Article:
TWICE over the last month I have teamed up with veterinarians from the Lithgow Veterinary Hospital to investigate goats that have become sick then died on commercial goat farms.
On one farm, the owners observed that a couple of mature goats became dull before separating from the mob then tending to walk or fall to one side. Prior to death, they collapsed on one side. On the other farm, the owner found a single wether goat lying semi-conscious and paddling before death.
The symptoms shown by the goats indicated a developing brain disease. We therefore submitted samples of the brain and other tissues to the laboratory with the aim of confirming a diagnosis.
The pathologist reported to us that on both farms the goats died of a bacterial brain infection caused by listeria.
You may have heard of this bacterium. Not only does it cause brain infections in sheep, goats and occasionally cattle but it can also cause pregnant livestock and women to abort. So this group of bacteria are important both in veterinary and human medicine.
Several of my colleagues reported outbreaks of listerial abortion in sheep last year and I am aware of at least one outbreak this year. In the winter of 2011, up to 10 per cent of ewes from Monteagle to Uranquinty aborted their lambs, from two to four weeks before they were due.
Previously, other local veterinarians have described listeria causing brain infections and death in ewes fed silage.
Scientists have found this bacterium is widespread in the environment, from soil to water to the walls of buildings to sewage sludge. It can also be found in mammals, birds, crustaceans and insects and within the digestive tracts of healthy people.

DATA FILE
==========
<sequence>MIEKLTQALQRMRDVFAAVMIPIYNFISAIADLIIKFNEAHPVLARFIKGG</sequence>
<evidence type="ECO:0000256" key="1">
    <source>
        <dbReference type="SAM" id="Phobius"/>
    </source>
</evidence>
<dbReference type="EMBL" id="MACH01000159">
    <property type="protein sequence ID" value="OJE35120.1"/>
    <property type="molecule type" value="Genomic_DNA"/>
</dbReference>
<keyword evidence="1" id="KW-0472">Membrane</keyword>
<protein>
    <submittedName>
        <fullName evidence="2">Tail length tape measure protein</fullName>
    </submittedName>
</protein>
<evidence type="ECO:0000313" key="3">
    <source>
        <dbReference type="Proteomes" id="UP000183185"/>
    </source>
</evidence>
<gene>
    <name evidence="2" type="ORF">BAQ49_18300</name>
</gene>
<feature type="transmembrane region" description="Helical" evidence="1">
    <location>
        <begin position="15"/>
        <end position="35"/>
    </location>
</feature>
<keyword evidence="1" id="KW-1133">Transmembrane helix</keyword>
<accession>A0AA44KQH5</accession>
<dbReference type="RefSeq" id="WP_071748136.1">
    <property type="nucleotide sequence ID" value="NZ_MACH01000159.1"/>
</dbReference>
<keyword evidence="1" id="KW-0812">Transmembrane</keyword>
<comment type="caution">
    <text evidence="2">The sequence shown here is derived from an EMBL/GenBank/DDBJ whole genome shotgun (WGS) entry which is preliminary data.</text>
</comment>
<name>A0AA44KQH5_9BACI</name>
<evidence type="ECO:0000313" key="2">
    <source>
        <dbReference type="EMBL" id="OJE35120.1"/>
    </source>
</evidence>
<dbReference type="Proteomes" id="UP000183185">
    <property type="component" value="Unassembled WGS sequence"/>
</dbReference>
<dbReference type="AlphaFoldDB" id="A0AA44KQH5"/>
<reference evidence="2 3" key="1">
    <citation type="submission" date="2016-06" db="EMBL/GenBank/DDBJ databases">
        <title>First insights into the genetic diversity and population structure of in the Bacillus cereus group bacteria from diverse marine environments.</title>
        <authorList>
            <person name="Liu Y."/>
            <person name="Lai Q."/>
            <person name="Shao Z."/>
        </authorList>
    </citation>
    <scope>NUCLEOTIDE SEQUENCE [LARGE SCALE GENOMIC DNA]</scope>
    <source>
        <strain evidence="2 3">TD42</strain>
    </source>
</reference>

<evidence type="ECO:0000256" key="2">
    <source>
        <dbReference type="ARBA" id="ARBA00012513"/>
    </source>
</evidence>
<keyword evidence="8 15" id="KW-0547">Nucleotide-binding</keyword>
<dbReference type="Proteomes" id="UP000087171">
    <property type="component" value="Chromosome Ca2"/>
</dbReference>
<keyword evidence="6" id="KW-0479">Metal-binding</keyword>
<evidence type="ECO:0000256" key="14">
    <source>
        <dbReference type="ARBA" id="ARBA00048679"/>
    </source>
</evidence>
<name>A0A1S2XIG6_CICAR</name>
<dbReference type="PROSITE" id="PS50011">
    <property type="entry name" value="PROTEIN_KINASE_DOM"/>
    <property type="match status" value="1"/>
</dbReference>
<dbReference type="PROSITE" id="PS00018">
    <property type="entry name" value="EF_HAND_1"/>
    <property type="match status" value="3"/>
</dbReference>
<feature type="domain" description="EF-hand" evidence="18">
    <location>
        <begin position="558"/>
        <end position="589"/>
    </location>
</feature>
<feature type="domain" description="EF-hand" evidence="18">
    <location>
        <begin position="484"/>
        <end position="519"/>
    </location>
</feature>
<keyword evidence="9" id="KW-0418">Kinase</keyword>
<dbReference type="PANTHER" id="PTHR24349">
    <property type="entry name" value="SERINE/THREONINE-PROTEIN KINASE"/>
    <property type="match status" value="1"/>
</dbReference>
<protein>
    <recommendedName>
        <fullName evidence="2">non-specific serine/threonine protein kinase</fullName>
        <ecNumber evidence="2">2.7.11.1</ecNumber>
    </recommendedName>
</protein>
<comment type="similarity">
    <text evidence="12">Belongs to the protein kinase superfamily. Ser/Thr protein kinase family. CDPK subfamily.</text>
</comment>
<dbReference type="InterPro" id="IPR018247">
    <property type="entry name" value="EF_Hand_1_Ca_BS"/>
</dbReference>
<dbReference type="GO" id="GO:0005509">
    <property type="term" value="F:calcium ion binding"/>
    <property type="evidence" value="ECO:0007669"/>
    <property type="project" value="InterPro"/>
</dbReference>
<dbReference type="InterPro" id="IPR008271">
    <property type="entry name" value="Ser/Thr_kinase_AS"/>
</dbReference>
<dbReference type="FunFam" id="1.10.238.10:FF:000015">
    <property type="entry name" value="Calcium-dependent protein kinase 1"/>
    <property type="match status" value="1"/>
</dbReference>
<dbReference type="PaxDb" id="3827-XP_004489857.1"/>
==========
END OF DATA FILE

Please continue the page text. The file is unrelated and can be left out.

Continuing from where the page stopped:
In most cases, the disease does not trouble animals with a healthy immune system. However, pregnant ewes and goats seem to be susceptible.
The textbooks tell us that listeria grow well in spoilt or contaminated silage. High-risk animals such as pregnant sheep and goats are therefore susceptible to either brain disease or to abortions if fed silage. Cattle and other classes of sheep seem much less susceptible.
In these recent cases of brain disease in goats near Lithgow and abortions in ewes last winter, silage was not on the menu. However, in some instances farmers had slashed rank vegetation. We suspect this slashed material, which had rotted with the above average rain, also favoured listeria.
Well-made silage is an effective and economical method of feeding livestock both for production and in a drought. However, goats and pregnant ewes risk developing listeriosis under some circumstances when fed silage. It also seems that rotting vegetation, especially if it has been mowed and left rotting in windrows, is a risk to sheep and, in the light of our recent experiences, goats.